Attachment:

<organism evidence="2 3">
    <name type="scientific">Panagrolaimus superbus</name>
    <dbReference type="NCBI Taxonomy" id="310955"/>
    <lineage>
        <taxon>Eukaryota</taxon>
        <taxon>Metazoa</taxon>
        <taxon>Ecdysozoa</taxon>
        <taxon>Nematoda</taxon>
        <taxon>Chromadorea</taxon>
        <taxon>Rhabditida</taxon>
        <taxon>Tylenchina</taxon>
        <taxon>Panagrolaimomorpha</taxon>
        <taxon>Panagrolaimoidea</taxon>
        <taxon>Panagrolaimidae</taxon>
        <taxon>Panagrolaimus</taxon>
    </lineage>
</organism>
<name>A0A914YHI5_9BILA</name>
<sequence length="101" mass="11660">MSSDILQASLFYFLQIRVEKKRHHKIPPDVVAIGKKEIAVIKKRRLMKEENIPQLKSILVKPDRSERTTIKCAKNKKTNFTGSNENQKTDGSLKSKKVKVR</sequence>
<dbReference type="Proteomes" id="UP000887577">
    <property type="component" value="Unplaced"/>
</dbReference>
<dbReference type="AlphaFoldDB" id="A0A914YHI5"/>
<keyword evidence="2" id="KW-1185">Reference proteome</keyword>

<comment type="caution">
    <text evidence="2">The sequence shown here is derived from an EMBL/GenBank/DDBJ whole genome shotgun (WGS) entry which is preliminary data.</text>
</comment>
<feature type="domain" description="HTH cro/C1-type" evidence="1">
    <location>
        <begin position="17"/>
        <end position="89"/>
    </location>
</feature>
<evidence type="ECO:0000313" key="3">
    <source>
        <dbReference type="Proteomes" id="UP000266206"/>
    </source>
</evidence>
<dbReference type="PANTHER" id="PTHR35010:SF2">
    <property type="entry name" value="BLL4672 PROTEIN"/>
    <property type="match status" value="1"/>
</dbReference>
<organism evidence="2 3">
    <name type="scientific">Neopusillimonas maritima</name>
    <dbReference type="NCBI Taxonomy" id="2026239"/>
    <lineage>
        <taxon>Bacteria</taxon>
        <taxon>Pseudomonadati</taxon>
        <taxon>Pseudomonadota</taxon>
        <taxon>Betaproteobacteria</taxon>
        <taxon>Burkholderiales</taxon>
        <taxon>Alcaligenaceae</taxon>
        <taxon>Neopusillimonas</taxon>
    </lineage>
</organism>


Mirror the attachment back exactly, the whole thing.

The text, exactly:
<organism evidence="2 3">
    <name type="scientific">Panagrolaimus superbus</name>
    <dbReference type="NCBI Taxonomy" id="310955"/>
    <lineage>
        <taxon>Eukaryota</taxon>
        <taxon>Metazoa</taxon>
        <taxon>Ecdysozoa</taxon>
        <taxon>Nematoda</taxon>
        <taxon>Chromadorea</taxon>
        <taxon>Rhabditida</taxon>
        <taxon>Tylenchina</taxon>
        <taxon>Panagrolaimomorpha</taxon>
        <taxon>Panagrolaimoidea</taxon>
        <taxon>Panagrolaimidae</taxon>
        <taxon>Panagrolaimus</taxon>
    </lineage>
</organism>
<name>A0A914YHI5_9BILA</name>
<sequence length="101" mass="11660">MSSDILQASLFYFLQIRVEKKRHHKIPPDVVAIGKKEIAVIKKRRLMKEENIPQLKSILVKPDRSERTTIKCAKNKKTNFTGSNENQKTDGSLKSKKVKVR</sequence>
<dbReference type="Proteomes" id="UP000887577">
    <property type="component" value="Unplaced"/>
</dbReference>
<dbReference type="AlphaFoldDB" id="A0A914YHI5"/>
<keyword evidence="2" id="KW-1185">Reference proteome</keyword>

<comment type="caution">
    <text evidence="2">The sequence shown here is derived from an EMBL/GenBank/DDBJ whole genome shotgun (WGS) entry which is preliminary data.</text>
</comment>
<feature type="domain" description="HTH cro/C1-type" evidence="1">
    <location>
        <begin position="17"/>
        <end position="89"/>
    </location>
</feature>
<evidence type="ECO:0000313" key="3">
    <source>
        <dbReference type="Proteomes" id="UP000266206"/>
    </source>
</evidence>
<dbReference type="PANTHER" id="PTHR35010:SF2">
    <property type="entry name" value="BLL4672 PROTEIN"/>
    <property type="match status" value="1"/>
</dbReference>
<organism evidence="2 3">
    <name type="scientific">Neopusillimonas maritima</name>
    <dbReference type="NCBI Taxonomy" id="2026239"/>
    <lineage>
        <taxon>Bacteria</taxon>
        <taxon>Pseudomonadati</taxon>
        <taxon>Pseudomonadota</taxon>
        <taxon>Betaproteobacteria</taxon>
        <taxon>Burkholderiales</taxon>
        <taxon>Alcaligenaceae</taxon>
        <taxon>Neopusillimonas</taxon>
    </lineage>
</organism>